At Just Rs 50, Naresh Bhai’s Van Provides Migrant Labourers With PAN, Aadhaar or Bank A/Cs

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When Kranti Ben migrated to Ahmedabad from her village in search of work, she brought along little of her belongings, unaware how the big city would greet her. She was adept in sewing craft, so she was looking for work as a tailor. However, her skills and experience alone failed to secure her employment for one small reason. She had no identity documents with her.

“I had left my Voter ID card in the village. I did not have an Aadhaar or PAN card, and no bank account. Nobody was ready to trust me and give some work,” she recalls.

She runs out of words to thank ‘Naresh Bhai’ – a 24-year-old man who helps hundreds like Kranti Ben every day, by arranging their vital documents at a very nominal fee, merely 30 to 40 rupees.

No one has ever become poor by giving
– Anne Frank

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“If it was not for Naresh Bhai, I would still be unemployed. He made my Aadhaar card, PAN card, bank account – everything within just a few days. He also informed me about government benefits schemes I would be eligible for, like Pradhan Mantri Shram Yogi Maan-dhan (PM- SYM) and Atal Pension Yojana (APY). He only made all those cards for me. God bless him,” exclaims Kranti Ben happily.

‘Naresh Bhaiya ki van’

Naresh Sijapati, the young social activist from Ahmedabad, has a mobile van which runs through the length and breadth of the city, helping migrant labourers and underprivileged people in slums with all necessary government documents. Officially titled as Labour Resource and Support Centre and informally termed as ‘Naresh Bhaiya ki van’ – his unique initiative has helped hundreds since 2017.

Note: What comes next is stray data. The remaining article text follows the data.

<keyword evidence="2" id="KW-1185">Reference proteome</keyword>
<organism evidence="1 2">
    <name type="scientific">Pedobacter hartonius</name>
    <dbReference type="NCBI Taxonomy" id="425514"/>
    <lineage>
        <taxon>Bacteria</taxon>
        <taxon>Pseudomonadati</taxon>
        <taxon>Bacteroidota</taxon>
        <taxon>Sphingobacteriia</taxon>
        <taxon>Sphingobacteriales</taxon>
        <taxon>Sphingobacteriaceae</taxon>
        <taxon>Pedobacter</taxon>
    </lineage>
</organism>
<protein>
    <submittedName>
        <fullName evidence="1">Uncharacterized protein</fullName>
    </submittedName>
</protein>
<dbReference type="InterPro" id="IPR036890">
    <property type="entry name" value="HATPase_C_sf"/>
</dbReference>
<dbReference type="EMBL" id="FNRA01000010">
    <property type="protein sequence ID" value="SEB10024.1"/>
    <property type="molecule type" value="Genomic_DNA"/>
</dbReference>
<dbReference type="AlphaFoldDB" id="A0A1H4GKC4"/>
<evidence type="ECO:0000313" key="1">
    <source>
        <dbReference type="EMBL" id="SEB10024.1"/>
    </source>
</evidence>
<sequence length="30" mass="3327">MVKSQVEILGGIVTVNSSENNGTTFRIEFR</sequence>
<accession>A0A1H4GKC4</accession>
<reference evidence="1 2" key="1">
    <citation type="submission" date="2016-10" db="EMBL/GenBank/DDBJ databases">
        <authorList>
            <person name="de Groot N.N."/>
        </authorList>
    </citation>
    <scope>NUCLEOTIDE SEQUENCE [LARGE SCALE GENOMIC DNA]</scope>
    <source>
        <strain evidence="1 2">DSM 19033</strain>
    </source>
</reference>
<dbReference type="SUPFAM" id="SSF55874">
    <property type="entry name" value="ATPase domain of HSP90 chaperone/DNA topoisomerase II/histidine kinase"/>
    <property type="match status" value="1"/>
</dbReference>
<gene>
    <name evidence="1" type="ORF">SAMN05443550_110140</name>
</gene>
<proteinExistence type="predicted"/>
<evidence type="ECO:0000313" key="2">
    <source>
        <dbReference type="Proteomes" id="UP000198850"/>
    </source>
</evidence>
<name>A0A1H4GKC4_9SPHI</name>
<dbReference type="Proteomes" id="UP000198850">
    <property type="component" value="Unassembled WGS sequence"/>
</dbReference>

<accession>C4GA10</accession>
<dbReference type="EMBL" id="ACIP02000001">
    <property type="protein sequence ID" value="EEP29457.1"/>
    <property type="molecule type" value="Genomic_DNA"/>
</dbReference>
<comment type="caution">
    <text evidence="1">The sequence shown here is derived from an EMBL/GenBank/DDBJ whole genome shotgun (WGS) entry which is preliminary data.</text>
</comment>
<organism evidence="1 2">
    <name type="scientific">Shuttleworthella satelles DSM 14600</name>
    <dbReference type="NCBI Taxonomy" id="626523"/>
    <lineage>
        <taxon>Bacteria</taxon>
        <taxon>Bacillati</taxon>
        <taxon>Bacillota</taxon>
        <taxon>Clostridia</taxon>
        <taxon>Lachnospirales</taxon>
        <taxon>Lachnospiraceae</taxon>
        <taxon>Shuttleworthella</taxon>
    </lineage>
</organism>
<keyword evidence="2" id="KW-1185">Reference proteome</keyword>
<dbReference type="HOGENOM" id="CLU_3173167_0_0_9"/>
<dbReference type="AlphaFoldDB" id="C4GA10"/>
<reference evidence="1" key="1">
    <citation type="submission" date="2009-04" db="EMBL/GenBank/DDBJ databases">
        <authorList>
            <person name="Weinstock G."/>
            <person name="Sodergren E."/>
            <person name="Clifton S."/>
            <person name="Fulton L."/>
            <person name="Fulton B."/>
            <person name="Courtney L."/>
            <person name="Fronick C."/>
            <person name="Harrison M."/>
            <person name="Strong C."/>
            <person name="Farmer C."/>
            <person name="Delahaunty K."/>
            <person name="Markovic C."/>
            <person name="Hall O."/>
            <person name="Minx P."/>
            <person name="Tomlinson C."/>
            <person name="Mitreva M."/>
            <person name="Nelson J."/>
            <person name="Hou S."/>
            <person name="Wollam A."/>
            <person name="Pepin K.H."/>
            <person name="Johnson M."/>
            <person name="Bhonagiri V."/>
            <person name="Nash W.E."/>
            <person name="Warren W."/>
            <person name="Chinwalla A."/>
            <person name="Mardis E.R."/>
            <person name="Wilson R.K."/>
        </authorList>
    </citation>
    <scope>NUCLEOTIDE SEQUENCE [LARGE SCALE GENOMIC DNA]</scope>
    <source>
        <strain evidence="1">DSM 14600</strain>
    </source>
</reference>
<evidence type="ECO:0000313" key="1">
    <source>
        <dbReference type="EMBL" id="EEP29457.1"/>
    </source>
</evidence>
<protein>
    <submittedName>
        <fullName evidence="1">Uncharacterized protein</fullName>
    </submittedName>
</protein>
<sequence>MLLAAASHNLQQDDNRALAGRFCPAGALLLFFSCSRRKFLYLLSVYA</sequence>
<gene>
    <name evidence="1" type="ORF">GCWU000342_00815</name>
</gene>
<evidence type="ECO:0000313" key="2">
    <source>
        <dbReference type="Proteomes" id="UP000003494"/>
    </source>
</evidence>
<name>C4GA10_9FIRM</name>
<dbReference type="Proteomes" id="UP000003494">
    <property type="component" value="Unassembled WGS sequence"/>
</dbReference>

Panah Foundation Mobile Van

In collaboration with UIDAI and State Bank of India, Naresh manages to provide documents like Aadhaar card, PAN card, government scheme-related records as well as open bank accounts to their name.

Most of the centres charge a hefty fee

“I used to notice the SBI kiosks operating everywhere in the city trying to bring more people into the ambit of banking. At the same time, due to the Digital India initiative, small makeshift centres were opening up to aid people in getting their documents.”

However, most of these centres charge a hefty fee so they were not very popular among the migrants, many of whom live below poverty line. Their limited knowledge and access to digital platforms also curtail their chances of easily securing a government document,” reveals Naresh.

Panah Foundation Mobile Van

That’s how the idea of the mobile van came up to him. He secured registration permits from the government and SBI and launched his small van for the public.

Naresh Sijapati had a harsh upbringing

Naresh himself had experienced the woes of being a migrant in an unknown city. When he was barely a boy of six, his parents shifted from a village in Nepal to Ahmedabad. A harsh childhood with an abusive and alcoholic father only hardened his determination to do something for the helpless.

From his childhood only, he engaged in a series of odd jobs, from rag-picking to waiting tables, while carrying on his education on the side. During his days working as a factory labourer, he realised how disadvantaged migrant labourers actually are. They are exploited without any fixed salary, let alone any employment benefits. In addition, lack of relevant documents makes their livelihood harder.

Starting Panah Foundation

To help out the migrant workers’ community in their every need, Naresh started Panah Foundation. “Panah aims to be a one-window centre for migrant labour to provide solutions for all their problems,” he explains.